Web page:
Being a democracy is about more than giving everyone a vote, it’s about allowing everyone a voice.
– The best thing about cheesy 80’s SF on the telly, (and StarWars), was the robots. I was all kinds of disappointed when I saw my first real robot, via the news, and all it did was swing a big ‘arm’ around and did something to help build a car in a Japanese factory.
I suspect now, that the thing I found cool about those SF robots was that they were little metal persons. They clearly had more than just processing power and autonomic reactions. They were self aware, curious, emotional and aware of others. Nothing like robots at all then, appalling SF, and even worse telly. But still, they were pretty cool.
In the early nineties when I was looking at a few theories of mind, Artificial Intelligence was obviously a useful thing to think about. What would it mean to say that a computer, or an integrated system of machines, could think? That would obviously be a mind, wouldn’t it?
Back then I thought the most important issues, if such machines were invented, would be; “What rights, if any, do we give them” and ” Help, they are going to kill us”. Those are still important issues.
– There’s been a bit of talk about what they are calling ‘The Singularity’, defined as the point at which we invent a machine ‘smarter’ than us. The existence of such a machine, would cause a positive feedback loop with the machine(s) being able to further improve both their own descendants, and us, upwards along an increasing spiral of alleged awesome. I’m not at all sure what to think about that.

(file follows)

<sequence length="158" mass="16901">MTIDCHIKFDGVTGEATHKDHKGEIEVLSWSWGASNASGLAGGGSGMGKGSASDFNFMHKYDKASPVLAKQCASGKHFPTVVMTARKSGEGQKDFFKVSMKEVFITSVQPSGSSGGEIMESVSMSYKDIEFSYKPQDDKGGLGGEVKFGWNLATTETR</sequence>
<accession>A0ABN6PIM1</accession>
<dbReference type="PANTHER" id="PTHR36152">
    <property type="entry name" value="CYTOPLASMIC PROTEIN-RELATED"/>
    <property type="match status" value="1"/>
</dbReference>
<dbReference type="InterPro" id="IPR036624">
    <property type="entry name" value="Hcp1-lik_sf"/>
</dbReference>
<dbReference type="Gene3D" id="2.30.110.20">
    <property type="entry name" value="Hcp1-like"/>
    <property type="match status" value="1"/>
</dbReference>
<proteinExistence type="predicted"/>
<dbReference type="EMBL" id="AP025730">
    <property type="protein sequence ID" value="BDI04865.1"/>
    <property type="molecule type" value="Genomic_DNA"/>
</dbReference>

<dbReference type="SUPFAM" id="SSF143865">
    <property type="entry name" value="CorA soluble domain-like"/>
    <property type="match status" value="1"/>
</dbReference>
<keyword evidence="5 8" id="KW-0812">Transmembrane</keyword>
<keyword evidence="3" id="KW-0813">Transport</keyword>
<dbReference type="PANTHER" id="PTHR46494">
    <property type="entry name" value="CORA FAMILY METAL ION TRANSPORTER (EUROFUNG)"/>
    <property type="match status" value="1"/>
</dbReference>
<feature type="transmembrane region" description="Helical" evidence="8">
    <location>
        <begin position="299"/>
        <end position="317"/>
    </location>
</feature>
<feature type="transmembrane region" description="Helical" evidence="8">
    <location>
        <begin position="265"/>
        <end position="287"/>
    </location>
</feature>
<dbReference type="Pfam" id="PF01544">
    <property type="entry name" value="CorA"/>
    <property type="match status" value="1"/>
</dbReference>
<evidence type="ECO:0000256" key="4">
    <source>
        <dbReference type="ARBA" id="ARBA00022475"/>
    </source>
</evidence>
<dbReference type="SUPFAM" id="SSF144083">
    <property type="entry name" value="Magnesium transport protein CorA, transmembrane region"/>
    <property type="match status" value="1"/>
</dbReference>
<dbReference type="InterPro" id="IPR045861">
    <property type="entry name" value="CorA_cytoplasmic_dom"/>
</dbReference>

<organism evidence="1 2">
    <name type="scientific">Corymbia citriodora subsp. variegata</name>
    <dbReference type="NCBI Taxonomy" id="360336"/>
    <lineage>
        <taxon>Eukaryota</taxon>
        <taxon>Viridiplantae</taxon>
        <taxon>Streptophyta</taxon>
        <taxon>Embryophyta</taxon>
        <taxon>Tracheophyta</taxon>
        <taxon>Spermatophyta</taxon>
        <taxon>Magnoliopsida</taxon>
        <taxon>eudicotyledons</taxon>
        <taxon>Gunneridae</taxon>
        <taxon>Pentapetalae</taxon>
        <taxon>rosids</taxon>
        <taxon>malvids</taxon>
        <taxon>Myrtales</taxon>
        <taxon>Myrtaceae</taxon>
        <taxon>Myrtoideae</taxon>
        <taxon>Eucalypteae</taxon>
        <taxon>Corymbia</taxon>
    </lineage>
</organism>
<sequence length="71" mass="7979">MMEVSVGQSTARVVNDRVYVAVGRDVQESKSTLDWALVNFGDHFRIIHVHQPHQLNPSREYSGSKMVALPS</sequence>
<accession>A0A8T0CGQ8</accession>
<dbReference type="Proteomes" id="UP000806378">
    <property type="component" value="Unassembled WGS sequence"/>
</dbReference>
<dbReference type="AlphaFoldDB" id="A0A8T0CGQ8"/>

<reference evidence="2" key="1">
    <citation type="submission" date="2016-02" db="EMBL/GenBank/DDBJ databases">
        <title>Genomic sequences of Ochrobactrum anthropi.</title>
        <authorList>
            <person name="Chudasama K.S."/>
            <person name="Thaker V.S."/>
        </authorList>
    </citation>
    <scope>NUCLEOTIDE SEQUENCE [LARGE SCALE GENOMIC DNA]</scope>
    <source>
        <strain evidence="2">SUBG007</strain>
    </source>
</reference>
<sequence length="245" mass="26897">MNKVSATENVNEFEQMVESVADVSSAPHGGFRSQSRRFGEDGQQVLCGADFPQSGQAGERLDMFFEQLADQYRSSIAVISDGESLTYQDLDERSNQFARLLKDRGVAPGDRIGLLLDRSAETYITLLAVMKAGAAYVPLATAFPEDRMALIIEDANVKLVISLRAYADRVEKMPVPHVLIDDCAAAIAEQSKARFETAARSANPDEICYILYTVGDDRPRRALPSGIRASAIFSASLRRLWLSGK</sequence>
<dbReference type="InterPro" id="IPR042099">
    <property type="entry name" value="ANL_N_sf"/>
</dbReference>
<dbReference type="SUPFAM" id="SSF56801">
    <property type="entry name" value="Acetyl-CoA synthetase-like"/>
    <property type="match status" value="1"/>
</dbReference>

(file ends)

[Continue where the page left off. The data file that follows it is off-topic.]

Most of the talk I’d heard about this was from people mocking the boosters of the idea, many of whom to be fair, do seem a bit strange.
This though, is a little bit different from that. More prosaic, less utopian, more real.
A bunch of scientists have had a meeting discussing AI issues, they’ll be releasing the report “this year”. Should be interesting. The NYT report itself is kind of strange. It seems to be offering a warning, but the meeting also seemed to be about letting people know that there is nothing to be alarmed about. (So look over there and don’t worry your good selfs. It’s all under control.)
I’m not stocking up on tin foil just yet, but some of this stuff needs to start getting regulated I think. Or at least talked about. That which isn’t already classified of course.
May I echo the inimitable Queen of Thorns, and say how great it is that Māori Language Week is being so well observed. Labour MPs on Red Alert are posting in te reo; Nickelodeon has done Spongebob Squarepants in Māori; Lockwood Smith is reading the Parliamentary prayer in Māori and Te Ururoa Flavell on Tuesday raised a point of order during Question Time (in Māori, no less!) to insist that the Minister of Transport pronounce “Kamo” as “Kamo” rather then “Carmow”. Even David Farrar has a post in Māori, and on that count he beats me at least. Well done.